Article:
Stojan Kerbler is the first photographer to have received the prestigious Prešeren Award for life achievement. The well-earned award is dedicated to his artistic practice in the field of photography, which has been awarded domestically and internationally throughout his 60-year career. He received the Golden bird award already in 1971, earned the Prešeren foundation award in 1979, received the award of the president of Slovenia for outstanding achievement in the field of artistic photography. His photographs can be found in museum collections all over the world, housed by museums in Charleroi, Paris, Belgrade, Vienna, and Rochester. In Slovenia, Kerbler has been represented by Galerija Fotografija practically since its formation.
Originally from Ptujska gora, he became recognisable for his intimate portraits of Haloze, where he was documenting the passing of time and the frugal lives of farmers. But in doing so he was not simply a documentary photographer–his extraordinary talent for capturing moments of grace, humour or pain shows a high sensibility for human emotion, which raises his practice to an artistic level. In the everyday motifs of rural life, he managed to capture something beyond the visual, which is deeper, more human, ontological. 'Kerbler unpretentiously, with his modesty, love and responsibility to his fellow human being, raised the bar for pure black-and-white analogue photography, and established a reference frame of humanist photographic sensibility and aesthetic for future generations. His modus of being, feeling, observing, retaining the human dignity and seeing and documenting without unnecessary moralising, is unique and difficult to attain', wrote photographer Boris Gaberščik, himself an associate of Galerija Fotografija, in his explanation of the award.
His black-and-white photographs are not only artistic but carry enormous ethnographic value. They are a document of the rural people of the sixties and seventies when Yugoslavia was emphasising its industrialisation and development. In contrast, agrarian areas of Haloze and Kozjansko were subject to poverty and famine, yet full of tradition and old customs, now preserved in Kerbler's photographic material. His photographs are all the more interesting because he doesn't depict people from the outside, as a foreigner observing with sociological interest. Quite the opposite–he is one of the subjects, depicting his own people and customs, which is why his works are even more filled with empathy and sensitivity.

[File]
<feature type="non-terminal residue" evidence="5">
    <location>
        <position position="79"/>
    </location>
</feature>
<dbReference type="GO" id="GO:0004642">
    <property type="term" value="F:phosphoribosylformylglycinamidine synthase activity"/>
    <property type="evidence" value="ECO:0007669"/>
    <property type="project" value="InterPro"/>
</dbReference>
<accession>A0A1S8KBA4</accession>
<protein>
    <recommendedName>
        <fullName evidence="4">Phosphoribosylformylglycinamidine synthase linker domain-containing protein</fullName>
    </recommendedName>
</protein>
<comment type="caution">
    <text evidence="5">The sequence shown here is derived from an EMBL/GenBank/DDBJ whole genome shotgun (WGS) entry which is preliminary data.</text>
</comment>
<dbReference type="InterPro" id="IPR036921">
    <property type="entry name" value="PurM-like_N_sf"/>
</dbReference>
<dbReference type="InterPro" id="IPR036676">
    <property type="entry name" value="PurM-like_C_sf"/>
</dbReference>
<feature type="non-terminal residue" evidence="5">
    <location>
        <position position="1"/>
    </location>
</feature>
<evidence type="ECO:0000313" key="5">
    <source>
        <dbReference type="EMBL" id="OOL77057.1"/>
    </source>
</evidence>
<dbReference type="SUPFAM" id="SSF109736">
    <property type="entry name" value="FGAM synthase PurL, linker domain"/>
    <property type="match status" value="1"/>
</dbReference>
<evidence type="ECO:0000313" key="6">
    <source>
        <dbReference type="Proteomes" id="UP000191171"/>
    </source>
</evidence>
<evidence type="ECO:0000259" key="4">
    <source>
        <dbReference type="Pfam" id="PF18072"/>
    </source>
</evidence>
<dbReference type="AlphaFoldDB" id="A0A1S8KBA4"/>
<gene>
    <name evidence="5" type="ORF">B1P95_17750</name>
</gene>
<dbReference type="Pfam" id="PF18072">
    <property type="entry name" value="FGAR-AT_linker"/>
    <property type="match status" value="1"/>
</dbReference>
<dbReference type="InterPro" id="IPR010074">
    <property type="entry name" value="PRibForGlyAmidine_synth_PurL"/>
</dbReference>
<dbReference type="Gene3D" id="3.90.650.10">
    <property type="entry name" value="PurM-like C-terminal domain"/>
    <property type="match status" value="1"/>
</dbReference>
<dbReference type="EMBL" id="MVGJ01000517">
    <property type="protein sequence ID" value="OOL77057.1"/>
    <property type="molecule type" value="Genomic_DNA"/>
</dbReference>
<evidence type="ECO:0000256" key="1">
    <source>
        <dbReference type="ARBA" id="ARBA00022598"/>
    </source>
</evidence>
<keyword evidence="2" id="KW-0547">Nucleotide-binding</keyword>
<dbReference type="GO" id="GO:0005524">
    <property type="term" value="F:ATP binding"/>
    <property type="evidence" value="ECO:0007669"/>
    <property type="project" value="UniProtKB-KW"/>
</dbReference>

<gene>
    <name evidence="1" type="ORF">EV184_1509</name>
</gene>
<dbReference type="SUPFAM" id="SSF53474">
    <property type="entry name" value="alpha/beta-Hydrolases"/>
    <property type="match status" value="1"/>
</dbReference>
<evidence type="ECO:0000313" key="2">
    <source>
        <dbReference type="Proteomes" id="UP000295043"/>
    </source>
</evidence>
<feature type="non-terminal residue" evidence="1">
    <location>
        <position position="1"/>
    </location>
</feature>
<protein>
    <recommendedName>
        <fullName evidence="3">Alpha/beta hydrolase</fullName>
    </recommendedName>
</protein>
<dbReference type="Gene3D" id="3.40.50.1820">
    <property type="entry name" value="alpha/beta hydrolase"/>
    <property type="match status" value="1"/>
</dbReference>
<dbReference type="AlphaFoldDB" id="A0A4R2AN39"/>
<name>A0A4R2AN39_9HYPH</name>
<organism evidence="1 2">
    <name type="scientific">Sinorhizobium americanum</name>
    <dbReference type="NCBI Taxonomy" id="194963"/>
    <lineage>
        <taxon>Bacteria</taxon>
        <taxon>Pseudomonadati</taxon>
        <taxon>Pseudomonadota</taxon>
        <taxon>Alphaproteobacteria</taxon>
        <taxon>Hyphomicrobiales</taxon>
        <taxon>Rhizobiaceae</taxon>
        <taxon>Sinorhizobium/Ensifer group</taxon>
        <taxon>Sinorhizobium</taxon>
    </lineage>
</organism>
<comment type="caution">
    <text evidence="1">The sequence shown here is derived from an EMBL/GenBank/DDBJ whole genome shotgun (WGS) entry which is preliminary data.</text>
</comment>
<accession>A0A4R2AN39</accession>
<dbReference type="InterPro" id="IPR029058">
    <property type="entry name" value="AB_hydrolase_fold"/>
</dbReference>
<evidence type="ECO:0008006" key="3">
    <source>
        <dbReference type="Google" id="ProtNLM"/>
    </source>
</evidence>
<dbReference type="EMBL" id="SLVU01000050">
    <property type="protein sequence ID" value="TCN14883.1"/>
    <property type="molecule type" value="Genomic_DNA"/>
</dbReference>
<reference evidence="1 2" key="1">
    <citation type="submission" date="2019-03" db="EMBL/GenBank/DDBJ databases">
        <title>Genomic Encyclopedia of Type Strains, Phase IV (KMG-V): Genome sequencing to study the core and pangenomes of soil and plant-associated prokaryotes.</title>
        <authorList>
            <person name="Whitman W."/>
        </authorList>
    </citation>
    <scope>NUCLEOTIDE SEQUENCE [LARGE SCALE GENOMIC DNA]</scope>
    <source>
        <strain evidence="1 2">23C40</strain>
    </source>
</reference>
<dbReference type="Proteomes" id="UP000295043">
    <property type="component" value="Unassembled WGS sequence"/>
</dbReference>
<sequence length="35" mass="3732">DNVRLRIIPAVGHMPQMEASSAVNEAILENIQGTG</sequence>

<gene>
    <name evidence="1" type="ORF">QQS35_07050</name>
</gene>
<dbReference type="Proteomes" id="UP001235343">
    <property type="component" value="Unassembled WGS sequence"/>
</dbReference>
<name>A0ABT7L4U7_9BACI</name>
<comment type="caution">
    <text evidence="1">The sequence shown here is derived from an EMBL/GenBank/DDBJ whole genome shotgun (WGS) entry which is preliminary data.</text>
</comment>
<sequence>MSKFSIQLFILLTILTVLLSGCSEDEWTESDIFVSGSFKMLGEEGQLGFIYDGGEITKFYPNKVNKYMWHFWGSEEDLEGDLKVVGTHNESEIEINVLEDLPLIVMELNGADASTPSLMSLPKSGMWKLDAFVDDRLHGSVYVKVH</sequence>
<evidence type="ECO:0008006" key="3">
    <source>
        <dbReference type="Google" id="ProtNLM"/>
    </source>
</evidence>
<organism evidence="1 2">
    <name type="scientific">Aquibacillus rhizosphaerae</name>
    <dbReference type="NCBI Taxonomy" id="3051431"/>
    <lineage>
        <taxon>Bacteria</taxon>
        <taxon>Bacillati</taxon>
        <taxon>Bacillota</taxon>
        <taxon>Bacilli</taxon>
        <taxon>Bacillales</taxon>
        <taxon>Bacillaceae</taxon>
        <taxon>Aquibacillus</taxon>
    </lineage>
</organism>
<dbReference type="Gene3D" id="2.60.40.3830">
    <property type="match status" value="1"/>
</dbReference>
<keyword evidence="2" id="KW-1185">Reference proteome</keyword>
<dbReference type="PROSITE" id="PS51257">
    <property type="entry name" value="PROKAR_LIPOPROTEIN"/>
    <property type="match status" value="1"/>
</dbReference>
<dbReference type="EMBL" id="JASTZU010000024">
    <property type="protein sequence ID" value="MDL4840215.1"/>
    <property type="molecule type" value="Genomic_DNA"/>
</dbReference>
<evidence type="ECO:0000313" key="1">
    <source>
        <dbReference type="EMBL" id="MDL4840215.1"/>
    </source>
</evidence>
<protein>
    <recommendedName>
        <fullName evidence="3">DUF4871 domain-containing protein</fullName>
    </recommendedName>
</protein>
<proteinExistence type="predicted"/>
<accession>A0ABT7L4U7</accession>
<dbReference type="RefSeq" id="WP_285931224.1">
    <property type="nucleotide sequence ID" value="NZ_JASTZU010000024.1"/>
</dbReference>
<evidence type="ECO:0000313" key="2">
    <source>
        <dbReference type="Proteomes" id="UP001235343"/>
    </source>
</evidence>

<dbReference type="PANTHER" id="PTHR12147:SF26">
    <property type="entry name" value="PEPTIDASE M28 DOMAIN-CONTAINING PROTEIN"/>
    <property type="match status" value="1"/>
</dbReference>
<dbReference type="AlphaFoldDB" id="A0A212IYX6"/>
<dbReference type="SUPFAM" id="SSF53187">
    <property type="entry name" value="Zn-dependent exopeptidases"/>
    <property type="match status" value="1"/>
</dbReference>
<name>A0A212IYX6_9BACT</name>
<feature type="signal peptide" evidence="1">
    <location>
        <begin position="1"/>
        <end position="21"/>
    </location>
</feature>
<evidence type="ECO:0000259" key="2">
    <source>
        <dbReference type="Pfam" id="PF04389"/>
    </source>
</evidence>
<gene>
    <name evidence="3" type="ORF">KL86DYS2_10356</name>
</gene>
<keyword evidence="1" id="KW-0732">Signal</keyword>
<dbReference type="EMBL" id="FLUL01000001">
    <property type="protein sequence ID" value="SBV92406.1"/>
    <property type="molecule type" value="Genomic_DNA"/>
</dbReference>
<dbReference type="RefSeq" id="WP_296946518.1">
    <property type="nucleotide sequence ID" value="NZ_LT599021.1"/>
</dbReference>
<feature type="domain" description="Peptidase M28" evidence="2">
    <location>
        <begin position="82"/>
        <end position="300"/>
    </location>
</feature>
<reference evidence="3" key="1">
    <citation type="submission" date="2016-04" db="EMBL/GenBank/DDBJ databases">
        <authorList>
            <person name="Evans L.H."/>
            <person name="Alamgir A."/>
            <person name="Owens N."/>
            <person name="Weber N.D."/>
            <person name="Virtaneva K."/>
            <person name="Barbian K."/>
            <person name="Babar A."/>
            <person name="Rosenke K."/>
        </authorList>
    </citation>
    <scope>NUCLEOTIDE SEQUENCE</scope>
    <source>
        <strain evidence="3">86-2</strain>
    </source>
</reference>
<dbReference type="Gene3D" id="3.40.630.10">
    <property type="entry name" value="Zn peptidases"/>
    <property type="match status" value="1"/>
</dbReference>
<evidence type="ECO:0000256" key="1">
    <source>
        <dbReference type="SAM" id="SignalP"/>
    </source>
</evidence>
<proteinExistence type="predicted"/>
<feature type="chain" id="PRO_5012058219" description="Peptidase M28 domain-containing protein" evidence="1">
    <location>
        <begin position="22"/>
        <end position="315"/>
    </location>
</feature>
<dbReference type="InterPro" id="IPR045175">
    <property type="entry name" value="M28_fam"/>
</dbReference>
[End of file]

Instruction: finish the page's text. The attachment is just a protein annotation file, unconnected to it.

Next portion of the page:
'Despite new trends, digitalisation of the photographic image and contemporary tools of evaluating an image, Kerbler's 60-year body of work is evading definitions, simplifications and too-quick analogies. He remains in his own right, unmatched and an exceptionally valuable document of the artist's love of his fellow man', concludes Gaberščik in his evaluation. Thus Galerija Fotografija considers it a privilege to have been representing the photographer throughout the years, preserving this document and presenting it to the public, both domestic and international. The exhibition is a tribute to an important man, a great Master of Photography and an old friend of the gallery.
Text by Hana Čeferin. Courtesy Galerija Fotografija.